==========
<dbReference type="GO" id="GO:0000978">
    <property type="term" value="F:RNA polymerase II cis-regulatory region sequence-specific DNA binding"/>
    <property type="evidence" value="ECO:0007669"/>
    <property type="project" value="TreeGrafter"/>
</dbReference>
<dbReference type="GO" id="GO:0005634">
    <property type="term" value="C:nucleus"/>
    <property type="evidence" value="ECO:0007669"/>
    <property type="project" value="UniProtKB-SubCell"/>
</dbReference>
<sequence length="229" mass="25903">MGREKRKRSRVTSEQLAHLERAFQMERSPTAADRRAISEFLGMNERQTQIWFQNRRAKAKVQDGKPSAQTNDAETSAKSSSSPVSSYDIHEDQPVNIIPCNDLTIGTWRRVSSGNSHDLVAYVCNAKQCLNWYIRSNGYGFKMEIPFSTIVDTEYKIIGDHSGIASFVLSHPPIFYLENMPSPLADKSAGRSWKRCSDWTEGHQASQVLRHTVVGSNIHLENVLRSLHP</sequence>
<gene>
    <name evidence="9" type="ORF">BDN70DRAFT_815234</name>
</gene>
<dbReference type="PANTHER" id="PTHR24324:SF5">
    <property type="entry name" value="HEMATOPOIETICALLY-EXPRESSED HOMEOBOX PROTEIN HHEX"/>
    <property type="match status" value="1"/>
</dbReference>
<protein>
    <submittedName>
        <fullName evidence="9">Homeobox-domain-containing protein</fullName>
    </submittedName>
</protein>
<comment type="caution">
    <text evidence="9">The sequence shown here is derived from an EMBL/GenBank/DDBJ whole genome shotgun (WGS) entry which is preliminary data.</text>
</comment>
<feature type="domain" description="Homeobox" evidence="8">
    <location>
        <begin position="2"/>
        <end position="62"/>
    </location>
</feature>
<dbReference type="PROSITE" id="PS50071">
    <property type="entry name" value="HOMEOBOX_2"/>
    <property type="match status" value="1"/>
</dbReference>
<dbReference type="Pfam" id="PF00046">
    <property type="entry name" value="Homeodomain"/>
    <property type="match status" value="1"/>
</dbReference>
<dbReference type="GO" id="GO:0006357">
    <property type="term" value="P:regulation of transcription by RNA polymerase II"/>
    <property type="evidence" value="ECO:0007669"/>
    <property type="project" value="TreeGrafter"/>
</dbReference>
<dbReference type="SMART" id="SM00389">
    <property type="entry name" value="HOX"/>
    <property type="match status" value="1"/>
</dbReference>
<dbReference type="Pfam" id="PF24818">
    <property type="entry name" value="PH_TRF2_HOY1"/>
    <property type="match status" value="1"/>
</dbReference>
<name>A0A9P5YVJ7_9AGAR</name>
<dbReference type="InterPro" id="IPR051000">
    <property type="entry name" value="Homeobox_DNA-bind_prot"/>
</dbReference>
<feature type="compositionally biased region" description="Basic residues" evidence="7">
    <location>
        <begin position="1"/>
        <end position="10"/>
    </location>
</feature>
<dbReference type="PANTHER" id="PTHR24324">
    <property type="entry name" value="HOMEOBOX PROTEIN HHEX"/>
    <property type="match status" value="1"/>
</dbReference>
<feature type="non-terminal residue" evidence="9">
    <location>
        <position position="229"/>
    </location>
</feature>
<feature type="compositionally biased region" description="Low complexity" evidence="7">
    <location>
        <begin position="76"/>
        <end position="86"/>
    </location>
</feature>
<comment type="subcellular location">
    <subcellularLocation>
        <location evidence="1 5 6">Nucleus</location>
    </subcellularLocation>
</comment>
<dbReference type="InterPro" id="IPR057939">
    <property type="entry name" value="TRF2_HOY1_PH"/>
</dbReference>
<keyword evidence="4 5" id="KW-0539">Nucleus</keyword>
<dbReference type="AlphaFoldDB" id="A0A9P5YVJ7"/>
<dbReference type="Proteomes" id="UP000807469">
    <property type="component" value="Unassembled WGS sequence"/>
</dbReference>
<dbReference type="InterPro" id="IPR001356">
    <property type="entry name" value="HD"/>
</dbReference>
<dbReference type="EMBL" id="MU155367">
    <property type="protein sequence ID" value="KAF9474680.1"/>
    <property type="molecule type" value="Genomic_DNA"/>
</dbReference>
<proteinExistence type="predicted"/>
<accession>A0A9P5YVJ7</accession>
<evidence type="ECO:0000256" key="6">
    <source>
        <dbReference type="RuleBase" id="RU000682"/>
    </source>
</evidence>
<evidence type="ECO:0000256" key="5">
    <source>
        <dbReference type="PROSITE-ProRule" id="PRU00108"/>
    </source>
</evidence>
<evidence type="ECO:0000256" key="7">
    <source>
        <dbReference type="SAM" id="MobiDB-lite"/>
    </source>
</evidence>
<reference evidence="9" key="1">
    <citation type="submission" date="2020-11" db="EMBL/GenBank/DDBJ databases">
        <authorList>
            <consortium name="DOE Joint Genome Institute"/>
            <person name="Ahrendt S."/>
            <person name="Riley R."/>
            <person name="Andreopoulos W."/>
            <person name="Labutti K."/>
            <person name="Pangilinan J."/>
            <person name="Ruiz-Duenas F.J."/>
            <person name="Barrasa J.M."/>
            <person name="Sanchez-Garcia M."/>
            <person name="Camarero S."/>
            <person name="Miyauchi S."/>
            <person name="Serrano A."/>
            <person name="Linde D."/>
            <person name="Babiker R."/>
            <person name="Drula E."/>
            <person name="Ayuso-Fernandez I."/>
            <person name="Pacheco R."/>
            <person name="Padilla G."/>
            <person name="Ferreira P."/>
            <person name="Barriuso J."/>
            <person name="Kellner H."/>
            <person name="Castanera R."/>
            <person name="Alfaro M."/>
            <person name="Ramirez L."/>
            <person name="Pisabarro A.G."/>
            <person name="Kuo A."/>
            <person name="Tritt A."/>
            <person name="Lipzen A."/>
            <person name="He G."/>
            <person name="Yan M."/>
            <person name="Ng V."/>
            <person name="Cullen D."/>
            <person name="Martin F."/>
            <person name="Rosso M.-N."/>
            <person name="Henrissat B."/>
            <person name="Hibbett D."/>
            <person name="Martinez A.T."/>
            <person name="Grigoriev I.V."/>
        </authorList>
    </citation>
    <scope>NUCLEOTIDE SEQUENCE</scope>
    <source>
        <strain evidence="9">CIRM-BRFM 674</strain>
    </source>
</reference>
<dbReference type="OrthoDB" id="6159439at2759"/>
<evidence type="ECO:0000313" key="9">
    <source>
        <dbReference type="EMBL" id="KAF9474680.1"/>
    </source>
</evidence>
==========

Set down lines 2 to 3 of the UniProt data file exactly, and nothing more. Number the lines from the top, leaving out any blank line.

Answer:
    <property type="term" value="F:RNA polymerase II cis-regulatory region sequence-specific DNA binding"/>
    <property type="evidence" value="ECO:0007669"/>